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Oxtail

 

“Oxtail”, “ox tail” or “ox-tail” refers to the lean and gelatinous meat present in the tail of a cattle. The meat of the steer, ox or any other male cattle is used in various oxtail recipes. This meaty ingredient normally weighs 2-4 lbs in weight and is mostly skinned and cubed for the purpose of sale. Also, the ingredient serves as the stock base during the preparation of stews and soups. Various oxtail recipes are cooked by slow cooking-braising and stewing the ox tail meat. In Italy a dish called coda alla vaccinara is prepared by using the oxtail. Similarly, Koreans use this ingredient to prepare kkori gomtang stew, which is mostly teamed with rice or bread and Africans team it with their greens. Butter bean- Oxtail stews are the popular amongst various oxtail recipes created across the globe. One or the other forms of oxtail preparations are enjoyed throughout the world.  It has been noted that most of the food traditions around earth make use of this ingredient in one or the other form. Various oxtail recipes are popular throughout Asian countries like Indonesia, Korea, China, and West Africa and South America.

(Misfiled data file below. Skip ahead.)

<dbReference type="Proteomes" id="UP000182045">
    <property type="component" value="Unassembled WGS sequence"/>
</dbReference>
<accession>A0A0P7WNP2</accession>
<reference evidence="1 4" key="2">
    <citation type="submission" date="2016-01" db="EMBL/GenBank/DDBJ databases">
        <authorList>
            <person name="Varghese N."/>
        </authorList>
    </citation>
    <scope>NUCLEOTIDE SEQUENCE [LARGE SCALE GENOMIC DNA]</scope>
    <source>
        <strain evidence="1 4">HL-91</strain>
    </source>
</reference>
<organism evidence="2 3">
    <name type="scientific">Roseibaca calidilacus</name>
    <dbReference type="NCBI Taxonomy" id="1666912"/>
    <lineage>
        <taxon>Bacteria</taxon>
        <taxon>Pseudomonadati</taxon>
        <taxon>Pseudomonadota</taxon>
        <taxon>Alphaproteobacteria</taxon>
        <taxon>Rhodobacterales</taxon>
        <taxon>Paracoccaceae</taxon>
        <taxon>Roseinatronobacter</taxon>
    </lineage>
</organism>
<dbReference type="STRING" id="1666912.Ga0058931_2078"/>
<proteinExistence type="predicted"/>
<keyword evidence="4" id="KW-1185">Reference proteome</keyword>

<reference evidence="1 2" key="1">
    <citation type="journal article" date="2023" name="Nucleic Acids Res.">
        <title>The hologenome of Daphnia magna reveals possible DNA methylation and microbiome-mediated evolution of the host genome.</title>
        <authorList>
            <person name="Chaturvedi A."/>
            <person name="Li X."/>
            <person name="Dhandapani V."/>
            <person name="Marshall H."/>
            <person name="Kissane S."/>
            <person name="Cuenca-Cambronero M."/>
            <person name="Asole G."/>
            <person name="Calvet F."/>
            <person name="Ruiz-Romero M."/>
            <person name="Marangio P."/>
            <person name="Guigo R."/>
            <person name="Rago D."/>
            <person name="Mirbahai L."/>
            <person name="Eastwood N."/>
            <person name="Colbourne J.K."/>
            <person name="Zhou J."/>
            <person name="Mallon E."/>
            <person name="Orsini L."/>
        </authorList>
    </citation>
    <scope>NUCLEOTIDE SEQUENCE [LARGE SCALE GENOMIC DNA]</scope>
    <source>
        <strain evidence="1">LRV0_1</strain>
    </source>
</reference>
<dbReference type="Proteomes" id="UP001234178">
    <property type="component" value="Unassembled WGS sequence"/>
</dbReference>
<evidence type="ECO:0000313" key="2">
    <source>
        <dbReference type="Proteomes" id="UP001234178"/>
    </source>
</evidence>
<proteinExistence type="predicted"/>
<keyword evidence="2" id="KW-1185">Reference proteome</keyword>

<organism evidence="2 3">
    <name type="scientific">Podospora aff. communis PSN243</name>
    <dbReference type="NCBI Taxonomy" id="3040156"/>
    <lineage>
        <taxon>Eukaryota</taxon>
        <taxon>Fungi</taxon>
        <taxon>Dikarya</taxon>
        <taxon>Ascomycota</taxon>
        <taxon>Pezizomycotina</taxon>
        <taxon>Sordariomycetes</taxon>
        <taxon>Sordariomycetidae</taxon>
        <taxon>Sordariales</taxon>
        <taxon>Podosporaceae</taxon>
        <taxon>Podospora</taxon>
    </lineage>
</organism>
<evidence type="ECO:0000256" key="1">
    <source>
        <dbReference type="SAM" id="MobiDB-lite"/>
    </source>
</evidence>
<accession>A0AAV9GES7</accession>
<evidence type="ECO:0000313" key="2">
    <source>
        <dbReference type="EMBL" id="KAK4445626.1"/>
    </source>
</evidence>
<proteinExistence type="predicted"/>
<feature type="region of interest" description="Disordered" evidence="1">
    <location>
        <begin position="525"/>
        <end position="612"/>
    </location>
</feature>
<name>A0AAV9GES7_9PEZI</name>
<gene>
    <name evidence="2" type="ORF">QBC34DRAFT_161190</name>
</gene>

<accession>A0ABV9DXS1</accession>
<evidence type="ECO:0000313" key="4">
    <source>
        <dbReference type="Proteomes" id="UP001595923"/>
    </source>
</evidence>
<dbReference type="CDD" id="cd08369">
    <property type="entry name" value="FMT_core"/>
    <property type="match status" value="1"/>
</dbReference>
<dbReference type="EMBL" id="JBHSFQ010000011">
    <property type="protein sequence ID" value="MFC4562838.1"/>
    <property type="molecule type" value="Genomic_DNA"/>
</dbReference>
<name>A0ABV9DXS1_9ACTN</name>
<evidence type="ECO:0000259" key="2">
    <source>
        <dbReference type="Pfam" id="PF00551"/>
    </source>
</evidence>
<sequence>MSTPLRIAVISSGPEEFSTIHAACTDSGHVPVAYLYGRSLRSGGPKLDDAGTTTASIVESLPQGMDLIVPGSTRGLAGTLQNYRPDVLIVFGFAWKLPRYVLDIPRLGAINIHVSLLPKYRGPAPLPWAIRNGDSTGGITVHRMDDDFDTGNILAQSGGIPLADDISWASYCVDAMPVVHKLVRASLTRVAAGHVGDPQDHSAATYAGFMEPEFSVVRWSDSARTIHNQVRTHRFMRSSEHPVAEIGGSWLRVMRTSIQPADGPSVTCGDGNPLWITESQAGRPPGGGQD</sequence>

Some specific guidelines are set by NAMO for cutting the oxtail and they should be strictly followed for maintaining the hygiene of the meat.  

 

History of Oxtail
The history of this meaty ingredient can be traced back to the time when men started consuming beef for the food. Then every part of the animal was used and the meat from tail was mainly used in the preparation of hearty soups.

 

Preferable Cooking Methods for Oxtail
Oxtail makes most flavorsome beef stock that’s why they have become integral part of many beef based stews and soups. These meaty ingredients derive their beefy and gelatinous flavor from collagen present in the tail bones. The slow braising is recommendable while dealing with many of the recipes. The slow braising helps to draw maximum flavor from the tail bones. The flavors of these meaty ingredients become strong in case of elaborative recipes which need lot of cooking time. Such meaty ingredients can be cooked in pressure cooker or crockpots depending on the recipe requirements. Veal, beef neck, shank, short rib, etc can be substituted in place of the oxtail.

 

Nutritive Value of Oxtail
About one ounce of the cooked oxtail soup serves you 42 calories. It is composed of 51% fat and 49% proteins. One cup of cooked beef oxtail serves you 350.95 calories with 30% fat, 47% cholesterol, 13% sodium, 10% potassium and 83% protein. Other than that traces of minerals like calcium, thiamin, riboflavin, folate, niacin, vitamin B-6, vitamin B-12, magnesium, phosphorous, zinc and copper are also found in various oxtail recipes.